|Kehrli Jr, Marcus|
Submitted to: Veterinary Microbiology
Publication Type: Peer Reviewed Journal
Publication Acceptance Date: April 5, 2013
Publication Date: April 12, 2013
Repository URL: http://handle.nal.usda.gov/10113/56806
Citation: Bannantine, J.P., Olsen, S.C., Kehrli Jr, M.E., Stanton, T.B., Casas, E., Whipple, D.L., Zuelke, K.A. 2013. High-impact animal health research conducted at the USDA's National Animal Disease Center. Veterinary Microbiology. 165(2013):224-233. Interpretive Summary: The review article highlights many of the stellar research achievements over the 50-year time frame that the USDA’s National Animal Disease Center (NADC) has been in existence. A retrospective look back shows the remarkable impact NADC has had on animal health, saving millions of dollars annually as well as eradicating some diseases. A prospective look suggests a bright future with NADC leading out on many cutting edge technologies used to combat the latest emerging animal diseases. This article is of interest to scientists, veterinarians, animal producers, agricultural industry and stakeholders.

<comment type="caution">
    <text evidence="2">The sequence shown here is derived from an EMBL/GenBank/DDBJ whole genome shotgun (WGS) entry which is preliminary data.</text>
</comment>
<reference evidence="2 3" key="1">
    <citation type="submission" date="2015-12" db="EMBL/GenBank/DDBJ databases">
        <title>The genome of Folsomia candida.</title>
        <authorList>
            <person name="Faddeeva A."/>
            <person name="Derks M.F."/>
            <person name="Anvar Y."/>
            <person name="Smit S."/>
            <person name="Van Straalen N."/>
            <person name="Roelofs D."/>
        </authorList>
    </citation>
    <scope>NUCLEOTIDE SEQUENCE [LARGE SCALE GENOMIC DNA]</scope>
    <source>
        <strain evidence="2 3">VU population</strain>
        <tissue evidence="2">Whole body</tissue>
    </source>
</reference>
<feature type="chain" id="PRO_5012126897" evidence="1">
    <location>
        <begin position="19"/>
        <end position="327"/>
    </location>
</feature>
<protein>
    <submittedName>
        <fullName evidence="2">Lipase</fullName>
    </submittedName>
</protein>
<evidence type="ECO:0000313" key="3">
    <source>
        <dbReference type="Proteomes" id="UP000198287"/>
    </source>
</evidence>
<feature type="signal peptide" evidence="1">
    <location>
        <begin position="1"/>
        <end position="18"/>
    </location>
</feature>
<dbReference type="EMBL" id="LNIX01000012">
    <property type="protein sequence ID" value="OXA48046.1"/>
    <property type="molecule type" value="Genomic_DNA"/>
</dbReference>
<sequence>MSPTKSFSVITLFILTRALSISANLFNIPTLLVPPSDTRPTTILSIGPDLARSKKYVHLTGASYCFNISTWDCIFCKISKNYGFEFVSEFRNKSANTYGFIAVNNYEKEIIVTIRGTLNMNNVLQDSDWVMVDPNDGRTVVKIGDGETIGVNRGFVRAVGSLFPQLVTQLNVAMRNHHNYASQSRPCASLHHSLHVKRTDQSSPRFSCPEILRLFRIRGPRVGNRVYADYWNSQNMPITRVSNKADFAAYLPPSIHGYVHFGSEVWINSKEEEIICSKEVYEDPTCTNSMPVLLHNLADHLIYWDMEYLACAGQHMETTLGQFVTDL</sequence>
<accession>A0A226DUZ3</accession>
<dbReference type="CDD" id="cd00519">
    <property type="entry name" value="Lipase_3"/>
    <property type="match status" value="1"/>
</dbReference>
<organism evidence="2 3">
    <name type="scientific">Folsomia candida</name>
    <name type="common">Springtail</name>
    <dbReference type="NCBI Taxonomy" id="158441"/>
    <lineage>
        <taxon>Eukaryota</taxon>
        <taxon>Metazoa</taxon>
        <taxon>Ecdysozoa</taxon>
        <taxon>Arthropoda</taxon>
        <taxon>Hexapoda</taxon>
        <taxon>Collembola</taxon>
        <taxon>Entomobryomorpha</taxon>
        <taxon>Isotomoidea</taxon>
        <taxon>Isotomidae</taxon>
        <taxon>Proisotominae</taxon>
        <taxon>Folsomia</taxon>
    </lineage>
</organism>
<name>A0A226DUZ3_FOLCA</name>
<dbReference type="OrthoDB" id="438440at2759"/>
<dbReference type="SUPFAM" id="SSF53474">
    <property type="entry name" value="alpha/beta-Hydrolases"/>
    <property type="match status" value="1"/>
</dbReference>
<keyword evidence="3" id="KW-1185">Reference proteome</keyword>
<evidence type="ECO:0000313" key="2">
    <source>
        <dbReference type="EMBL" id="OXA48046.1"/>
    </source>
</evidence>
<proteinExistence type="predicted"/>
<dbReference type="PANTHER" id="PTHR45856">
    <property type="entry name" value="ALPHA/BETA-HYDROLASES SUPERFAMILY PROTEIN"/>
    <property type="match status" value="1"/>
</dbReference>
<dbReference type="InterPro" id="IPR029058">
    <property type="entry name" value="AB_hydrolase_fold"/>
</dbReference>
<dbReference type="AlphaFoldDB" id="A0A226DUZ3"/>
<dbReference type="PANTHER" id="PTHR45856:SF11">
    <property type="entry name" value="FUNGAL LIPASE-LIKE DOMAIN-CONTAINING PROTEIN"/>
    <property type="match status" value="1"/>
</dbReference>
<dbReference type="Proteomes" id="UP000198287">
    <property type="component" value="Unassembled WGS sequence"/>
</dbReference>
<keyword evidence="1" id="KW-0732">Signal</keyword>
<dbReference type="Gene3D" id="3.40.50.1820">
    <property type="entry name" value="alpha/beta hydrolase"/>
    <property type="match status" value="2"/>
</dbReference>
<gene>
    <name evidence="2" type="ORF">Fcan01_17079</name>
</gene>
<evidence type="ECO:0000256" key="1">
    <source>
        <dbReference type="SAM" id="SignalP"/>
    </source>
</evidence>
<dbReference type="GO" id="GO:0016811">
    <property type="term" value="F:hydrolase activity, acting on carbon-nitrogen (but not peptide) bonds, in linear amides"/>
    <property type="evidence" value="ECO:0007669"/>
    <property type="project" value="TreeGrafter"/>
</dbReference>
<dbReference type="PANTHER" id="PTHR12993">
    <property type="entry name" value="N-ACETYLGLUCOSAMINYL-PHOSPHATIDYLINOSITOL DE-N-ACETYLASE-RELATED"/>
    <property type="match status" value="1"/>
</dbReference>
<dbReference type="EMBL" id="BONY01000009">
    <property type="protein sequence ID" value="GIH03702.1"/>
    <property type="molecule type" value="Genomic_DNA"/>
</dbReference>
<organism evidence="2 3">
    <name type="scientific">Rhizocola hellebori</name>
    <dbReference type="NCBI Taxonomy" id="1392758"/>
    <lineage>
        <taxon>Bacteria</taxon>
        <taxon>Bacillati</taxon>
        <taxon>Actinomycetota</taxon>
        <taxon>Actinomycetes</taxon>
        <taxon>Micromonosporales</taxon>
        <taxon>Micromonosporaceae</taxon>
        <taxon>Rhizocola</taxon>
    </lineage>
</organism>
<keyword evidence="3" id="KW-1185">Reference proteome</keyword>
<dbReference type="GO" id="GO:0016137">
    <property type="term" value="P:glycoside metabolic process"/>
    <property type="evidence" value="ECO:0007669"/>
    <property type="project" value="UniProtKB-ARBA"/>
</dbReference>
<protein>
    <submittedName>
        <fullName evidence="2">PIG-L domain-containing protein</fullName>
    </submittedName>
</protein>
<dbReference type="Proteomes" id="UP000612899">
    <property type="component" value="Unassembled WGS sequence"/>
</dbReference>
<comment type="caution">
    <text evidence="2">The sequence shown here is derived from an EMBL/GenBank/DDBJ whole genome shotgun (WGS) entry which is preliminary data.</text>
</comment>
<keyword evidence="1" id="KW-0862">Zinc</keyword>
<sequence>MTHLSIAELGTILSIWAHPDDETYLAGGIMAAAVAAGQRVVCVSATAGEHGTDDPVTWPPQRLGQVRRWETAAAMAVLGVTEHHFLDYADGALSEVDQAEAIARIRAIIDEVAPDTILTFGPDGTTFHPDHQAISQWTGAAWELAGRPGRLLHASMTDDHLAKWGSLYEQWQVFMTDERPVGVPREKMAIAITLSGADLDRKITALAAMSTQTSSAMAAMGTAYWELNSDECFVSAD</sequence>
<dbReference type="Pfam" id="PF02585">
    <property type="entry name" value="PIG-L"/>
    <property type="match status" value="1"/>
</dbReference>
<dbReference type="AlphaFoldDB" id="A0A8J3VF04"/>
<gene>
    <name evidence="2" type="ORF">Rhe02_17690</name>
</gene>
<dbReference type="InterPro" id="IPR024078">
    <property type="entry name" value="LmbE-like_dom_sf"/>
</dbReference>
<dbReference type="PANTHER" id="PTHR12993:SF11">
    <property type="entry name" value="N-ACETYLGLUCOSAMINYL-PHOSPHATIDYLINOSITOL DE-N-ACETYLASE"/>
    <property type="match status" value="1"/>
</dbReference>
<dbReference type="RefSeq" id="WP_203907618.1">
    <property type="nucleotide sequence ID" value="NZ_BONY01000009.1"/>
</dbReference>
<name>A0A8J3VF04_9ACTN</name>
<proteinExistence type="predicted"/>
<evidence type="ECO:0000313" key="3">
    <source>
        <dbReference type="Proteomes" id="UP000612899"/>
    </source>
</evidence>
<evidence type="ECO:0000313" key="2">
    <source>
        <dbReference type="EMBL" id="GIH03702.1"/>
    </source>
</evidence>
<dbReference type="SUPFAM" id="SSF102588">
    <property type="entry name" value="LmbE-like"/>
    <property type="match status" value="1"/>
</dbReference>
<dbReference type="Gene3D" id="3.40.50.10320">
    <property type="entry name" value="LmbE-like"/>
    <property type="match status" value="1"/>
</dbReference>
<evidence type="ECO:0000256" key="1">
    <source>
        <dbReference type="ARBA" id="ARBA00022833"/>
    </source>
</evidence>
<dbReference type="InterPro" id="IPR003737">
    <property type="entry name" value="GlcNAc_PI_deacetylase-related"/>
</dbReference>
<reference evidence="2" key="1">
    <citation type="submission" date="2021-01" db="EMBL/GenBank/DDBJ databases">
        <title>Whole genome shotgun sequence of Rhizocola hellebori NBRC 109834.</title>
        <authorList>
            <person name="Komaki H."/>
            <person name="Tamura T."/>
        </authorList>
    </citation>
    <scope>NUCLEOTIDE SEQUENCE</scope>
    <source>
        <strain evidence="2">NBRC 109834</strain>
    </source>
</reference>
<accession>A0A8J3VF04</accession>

Technical Abstract: Commissioned by President Dwight Eisenhower in 1958 and opened with a dedication ceremony in December 1961, the USDA, Agricultural Research Service (ARS), National Animal Disease Center (NADC) celebrated its 50-year anniversary in November 2011. Over these 50 years, the NADC established itself among the world’s premier animal health research centers. Its historic mission has been to conduct basic and applied research on selected endemic diseases of economic importance to the U.S. livestock and poultry industries. Research from NADC has impacted control or management efforts on nearly every major animal disease in the United States since 1961. For example, diagnostic tests and vaccines developed by NADC scientists to detect and prevent hog cholera were integral in the ultimate eradication of this costly swine disease from the U.S. Most major veterinary vaccines for critical diseases such as brucellosis and leptospirosis in cattle, porcine respiratory and reproductive syndrome (PRRS), porcine parvovirus and influenza in swine had their research origins or were developed and tested at the NADC. Additional discoveries made by NADC scientists have also resulted in the development of a nutritional approach and feed additives to prevent milk fever in transition dairy cattle. More recently, NADC’s archive of historic swine influenza viruses combined with an established critical mass of influenza research expertise enabled NADC researchers to lead an effective national research response to the pandemic associated with the novel 2009 H1N1 influenza virus. This review commemorates some of the key animal health contributions in NADC’s first 50 years, recaps the newly completed modernization of the center into new facilities, and offers highlights of the ongoing research that will define NADC’s mission going forward.